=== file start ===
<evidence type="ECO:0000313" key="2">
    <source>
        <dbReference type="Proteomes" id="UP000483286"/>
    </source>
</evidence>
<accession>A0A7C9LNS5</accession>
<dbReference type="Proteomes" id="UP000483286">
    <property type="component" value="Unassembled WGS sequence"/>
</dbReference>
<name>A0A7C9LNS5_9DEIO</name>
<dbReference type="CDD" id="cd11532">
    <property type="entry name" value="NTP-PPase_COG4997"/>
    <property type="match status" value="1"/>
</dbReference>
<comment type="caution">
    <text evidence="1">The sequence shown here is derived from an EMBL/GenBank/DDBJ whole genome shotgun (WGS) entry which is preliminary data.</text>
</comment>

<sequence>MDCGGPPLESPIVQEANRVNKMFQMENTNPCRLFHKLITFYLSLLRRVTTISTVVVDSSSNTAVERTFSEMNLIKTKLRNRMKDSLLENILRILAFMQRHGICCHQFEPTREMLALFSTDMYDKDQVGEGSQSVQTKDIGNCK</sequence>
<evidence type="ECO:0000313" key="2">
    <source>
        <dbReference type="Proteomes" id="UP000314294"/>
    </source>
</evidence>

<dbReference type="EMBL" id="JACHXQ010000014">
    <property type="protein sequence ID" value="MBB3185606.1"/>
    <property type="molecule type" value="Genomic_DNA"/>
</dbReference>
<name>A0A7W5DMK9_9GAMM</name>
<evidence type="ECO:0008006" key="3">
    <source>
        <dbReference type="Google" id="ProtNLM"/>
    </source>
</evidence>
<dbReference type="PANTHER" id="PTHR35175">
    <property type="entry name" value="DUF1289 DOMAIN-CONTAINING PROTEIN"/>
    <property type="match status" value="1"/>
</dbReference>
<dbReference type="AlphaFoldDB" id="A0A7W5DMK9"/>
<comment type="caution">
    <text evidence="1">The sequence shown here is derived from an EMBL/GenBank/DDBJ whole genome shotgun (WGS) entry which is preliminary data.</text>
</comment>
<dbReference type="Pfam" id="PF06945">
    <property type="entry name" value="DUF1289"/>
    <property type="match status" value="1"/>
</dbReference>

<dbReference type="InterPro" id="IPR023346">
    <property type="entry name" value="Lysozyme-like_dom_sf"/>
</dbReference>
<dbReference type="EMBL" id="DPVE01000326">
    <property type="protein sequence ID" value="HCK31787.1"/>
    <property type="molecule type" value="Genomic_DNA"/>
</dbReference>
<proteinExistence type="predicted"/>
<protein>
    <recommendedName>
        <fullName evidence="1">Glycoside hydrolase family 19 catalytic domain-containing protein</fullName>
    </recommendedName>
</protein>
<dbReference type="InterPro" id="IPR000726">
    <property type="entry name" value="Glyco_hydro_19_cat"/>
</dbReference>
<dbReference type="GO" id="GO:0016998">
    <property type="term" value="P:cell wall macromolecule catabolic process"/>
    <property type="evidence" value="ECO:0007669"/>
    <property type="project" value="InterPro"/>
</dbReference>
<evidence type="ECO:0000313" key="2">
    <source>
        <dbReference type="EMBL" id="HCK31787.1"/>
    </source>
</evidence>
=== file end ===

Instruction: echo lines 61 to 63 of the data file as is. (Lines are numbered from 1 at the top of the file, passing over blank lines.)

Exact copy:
</dbReference>
<dbReference type="GO" id="GO:0016998">
    <property type="term" value="P:cell wall macromolecule catabolic process"/>